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ABSTRACT: Invasive fungal infections incur considerable costs to healthcare and are associated with high mortality. These infections are increasing, due in part to more intensive immunosuppressive regimens with longer periods of neutropenia for patients treated for conditions such as cancer and hematopoietic stem cell transplantation. Therapeutic strategies in treating invasive fungal infections include the initiation of empiric antifungal therapy. This early treatment is triggered by fever that is unresponsive to 48-72 h of broad-spectrum antibiotic therapy in high-risk patients, prior to diagnosis. Several antifungal agents are available for this purpose. Informed decisions with respect to the choice of antifungal drug require clinicians to consider both efficacy data of a particular drug and the economic consequences of using the drug. This enables a treatment decision to be based not only on drug acquisition cost, but also expenses associated with hospitalization, monitoring and managing adverse effects to the treatment(s) chosen.
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ABSTRACT: The purpose of the study was to compare psychometric properties of the EQ-5D-5L (5L) and the EQ-5D-3L (3L) health outcomes assessment instruments in patients with hepatitis B in China.
Patients, including hepatitis B virus carriers and those with active or inactive chronic hepatitis B, compensated cirrhosis, decompensated cirrhosis or hepatocellular carcinoma, answered a questionnaire composed of 5L, socio-demographic information, 3L, and the visual analog scale (VAS), respectively. After 1 week, a retest was conducted for inpatients. We compared acceptability, face validity, redistribution properties, convergent validity, known-group validity, discriminatory power, ceiling effect, test-retest reliability, and responsiveness of 5L and 3L.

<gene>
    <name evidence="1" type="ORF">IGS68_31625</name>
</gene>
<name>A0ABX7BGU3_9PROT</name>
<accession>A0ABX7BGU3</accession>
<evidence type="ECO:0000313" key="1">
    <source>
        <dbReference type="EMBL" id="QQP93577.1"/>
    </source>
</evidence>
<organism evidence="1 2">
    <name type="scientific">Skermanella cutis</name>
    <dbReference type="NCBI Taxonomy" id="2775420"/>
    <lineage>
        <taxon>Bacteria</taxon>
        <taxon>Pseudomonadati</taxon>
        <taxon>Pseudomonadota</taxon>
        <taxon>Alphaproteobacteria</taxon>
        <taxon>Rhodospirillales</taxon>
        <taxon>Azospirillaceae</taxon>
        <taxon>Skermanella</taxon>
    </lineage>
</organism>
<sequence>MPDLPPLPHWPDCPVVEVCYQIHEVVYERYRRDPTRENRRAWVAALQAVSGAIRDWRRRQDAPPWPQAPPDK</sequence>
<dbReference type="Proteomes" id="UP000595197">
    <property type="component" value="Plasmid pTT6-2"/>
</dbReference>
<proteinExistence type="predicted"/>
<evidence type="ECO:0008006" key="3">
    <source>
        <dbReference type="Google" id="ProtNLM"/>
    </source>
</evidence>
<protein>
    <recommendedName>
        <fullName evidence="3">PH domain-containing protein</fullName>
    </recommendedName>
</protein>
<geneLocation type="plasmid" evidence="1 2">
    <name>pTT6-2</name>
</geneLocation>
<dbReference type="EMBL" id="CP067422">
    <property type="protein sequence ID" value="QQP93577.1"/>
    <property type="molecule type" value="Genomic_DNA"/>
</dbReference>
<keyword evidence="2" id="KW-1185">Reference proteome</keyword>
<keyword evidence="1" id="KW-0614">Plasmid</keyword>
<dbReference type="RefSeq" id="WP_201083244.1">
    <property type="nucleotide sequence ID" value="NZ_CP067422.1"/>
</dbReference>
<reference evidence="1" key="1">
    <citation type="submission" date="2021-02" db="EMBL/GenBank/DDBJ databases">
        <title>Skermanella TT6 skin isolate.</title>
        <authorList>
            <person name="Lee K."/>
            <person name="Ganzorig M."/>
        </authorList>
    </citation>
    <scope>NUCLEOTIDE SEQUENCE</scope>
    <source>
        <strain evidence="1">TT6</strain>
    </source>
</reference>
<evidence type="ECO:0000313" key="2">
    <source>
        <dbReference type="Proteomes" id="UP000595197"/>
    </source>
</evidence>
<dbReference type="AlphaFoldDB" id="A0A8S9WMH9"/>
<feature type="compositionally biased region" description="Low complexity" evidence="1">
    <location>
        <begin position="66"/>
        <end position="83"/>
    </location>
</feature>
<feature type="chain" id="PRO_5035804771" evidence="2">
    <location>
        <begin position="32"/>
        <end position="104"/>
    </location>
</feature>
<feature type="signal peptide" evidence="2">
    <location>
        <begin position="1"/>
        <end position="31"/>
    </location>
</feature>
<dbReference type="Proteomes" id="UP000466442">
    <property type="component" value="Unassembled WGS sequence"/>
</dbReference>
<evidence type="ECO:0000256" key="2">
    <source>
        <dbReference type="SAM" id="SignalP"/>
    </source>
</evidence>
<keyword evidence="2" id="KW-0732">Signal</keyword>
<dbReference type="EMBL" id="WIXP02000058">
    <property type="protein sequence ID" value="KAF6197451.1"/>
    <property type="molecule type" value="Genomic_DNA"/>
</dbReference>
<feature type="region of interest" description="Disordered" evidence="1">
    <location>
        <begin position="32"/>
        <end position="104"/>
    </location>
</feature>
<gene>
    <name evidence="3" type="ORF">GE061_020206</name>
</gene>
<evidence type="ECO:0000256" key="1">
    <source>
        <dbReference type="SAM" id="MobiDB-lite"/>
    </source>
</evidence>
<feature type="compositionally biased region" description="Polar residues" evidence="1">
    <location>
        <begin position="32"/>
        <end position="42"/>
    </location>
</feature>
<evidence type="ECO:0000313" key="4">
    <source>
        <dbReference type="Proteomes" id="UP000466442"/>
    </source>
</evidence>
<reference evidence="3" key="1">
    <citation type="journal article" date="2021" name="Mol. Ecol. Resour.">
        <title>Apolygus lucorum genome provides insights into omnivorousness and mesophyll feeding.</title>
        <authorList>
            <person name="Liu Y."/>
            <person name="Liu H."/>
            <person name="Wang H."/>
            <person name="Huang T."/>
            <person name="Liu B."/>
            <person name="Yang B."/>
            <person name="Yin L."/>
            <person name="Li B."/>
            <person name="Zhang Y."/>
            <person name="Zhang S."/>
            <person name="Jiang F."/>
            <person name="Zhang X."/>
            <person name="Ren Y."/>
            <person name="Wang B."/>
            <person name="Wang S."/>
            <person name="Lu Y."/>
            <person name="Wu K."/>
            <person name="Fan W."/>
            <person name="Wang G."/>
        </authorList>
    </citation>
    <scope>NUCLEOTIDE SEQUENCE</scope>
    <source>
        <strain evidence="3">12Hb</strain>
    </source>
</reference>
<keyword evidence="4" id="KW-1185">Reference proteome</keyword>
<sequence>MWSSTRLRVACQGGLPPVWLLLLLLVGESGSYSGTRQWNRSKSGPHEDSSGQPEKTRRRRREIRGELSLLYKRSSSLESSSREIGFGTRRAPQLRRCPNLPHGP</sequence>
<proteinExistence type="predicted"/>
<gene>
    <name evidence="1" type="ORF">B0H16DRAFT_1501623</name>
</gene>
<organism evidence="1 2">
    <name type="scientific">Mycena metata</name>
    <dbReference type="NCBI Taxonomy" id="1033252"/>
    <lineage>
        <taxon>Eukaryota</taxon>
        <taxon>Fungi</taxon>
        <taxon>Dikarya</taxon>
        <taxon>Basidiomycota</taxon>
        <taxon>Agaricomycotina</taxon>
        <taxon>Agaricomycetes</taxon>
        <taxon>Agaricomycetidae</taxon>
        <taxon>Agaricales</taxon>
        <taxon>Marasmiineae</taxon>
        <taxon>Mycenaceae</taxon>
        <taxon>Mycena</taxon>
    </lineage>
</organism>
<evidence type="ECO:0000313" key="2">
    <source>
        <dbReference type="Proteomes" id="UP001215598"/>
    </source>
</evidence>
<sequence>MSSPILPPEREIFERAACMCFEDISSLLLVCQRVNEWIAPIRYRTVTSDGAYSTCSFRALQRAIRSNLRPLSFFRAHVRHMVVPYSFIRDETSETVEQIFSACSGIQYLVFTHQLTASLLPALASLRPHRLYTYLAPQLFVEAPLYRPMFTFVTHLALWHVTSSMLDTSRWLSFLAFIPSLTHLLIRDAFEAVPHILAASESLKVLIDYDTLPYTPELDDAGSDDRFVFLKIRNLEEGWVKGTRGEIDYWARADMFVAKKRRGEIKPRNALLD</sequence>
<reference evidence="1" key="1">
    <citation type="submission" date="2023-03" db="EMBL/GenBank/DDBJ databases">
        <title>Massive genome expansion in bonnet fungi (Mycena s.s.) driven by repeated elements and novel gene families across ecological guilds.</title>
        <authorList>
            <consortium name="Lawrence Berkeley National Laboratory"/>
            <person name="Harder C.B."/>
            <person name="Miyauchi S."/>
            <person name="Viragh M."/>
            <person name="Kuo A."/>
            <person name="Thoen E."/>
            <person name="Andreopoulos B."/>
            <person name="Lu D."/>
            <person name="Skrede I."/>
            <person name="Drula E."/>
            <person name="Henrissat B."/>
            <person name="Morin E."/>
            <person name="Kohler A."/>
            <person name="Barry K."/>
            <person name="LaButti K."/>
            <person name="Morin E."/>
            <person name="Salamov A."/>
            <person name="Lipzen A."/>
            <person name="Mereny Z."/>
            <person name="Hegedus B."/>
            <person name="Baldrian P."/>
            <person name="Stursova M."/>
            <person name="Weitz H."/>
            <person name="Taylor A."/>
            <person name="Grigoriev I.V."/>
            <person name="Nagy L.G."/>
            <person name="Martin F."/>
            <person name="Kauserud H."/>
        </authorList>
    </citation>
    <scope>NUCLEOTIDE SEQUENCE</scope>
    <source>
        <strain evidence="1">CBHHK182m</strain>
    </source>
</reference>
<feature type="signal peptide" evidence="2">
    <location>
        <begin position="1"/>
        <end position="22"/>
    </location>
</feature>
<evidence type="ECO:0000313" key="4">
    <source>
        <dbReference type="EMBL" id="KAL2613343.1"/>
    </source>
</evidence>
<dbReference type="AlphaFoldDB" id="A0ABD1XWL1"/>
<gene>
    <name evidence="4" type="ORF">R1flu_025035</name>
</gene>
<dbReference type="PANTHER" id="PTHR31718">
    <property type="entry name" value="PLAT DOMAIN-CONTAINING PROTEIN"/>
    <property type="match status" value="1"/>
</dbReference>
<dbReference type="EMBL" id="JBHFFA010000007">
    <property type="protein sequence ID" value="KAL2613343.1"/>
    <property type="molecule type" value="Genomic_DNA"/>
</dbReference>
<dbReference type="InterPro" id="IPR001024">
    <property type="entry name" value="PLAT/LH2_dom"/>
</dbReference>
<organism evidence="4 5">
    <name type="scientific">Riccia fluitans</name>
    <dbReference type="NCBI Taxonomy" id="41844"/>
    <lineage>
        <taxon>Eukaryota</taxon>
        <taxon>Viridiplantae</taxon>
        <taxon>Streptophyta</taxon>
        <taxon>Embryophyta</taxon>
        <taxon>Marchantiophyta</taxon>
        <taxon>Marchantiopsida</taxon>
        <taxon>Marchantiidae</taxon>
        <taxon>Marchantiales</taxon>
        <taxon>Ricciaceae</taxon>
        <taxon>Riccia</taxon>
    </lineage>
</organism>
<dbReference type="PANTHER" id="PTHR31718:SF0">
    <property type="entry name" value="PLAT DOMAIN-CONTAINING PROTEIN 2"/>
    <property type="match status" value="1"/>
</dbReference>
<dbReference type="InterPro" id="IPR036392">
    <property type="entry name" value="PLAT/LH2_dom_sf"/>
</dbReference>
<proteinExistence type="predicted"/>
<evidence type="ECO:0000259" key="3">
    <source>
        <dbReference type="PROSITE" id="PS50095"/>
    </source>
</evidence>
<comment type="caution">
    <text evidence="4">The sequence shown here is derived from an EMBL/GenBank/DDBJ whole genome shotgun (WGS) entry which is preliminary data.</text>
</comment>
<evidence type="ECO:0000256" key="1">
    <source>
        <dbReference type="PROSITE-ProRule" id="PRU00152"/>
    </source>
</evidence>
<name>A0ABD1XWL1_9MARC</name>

A total of 369 outpatients and 276 inpatients were recruited for the first interview. Of the inpatients, 183 were used in the retest. Most patients preferred 5L-3L. The 3L-5L response pairs had an inconsistency rate of 2.4 %. Correlation with the VAS was greater with 5L than with 3L. Age, education, and comorbidity were associated with health-related quality of life (HRQoL). 5L discriminated more infectious conditions than 3L. In all dimensions, the Shannon's index from 5L was larger while in three dimensions the Shannon's evenness index from 5L was slightly larger. The ceiling effect was reduced in 5L. In patients with stable health states, no significant difference was detected in the weighted kappa between 5L and 3L, but intraclass correlation coefficient of 5L was higher than that of 3L. In patients with improved health states, HRQoL was seen as increased in both 5L and 3L, without significant difference.
The EQ-5D-5L was more suitable than the EQ-5D-3L in the patients with hepatitis B in China.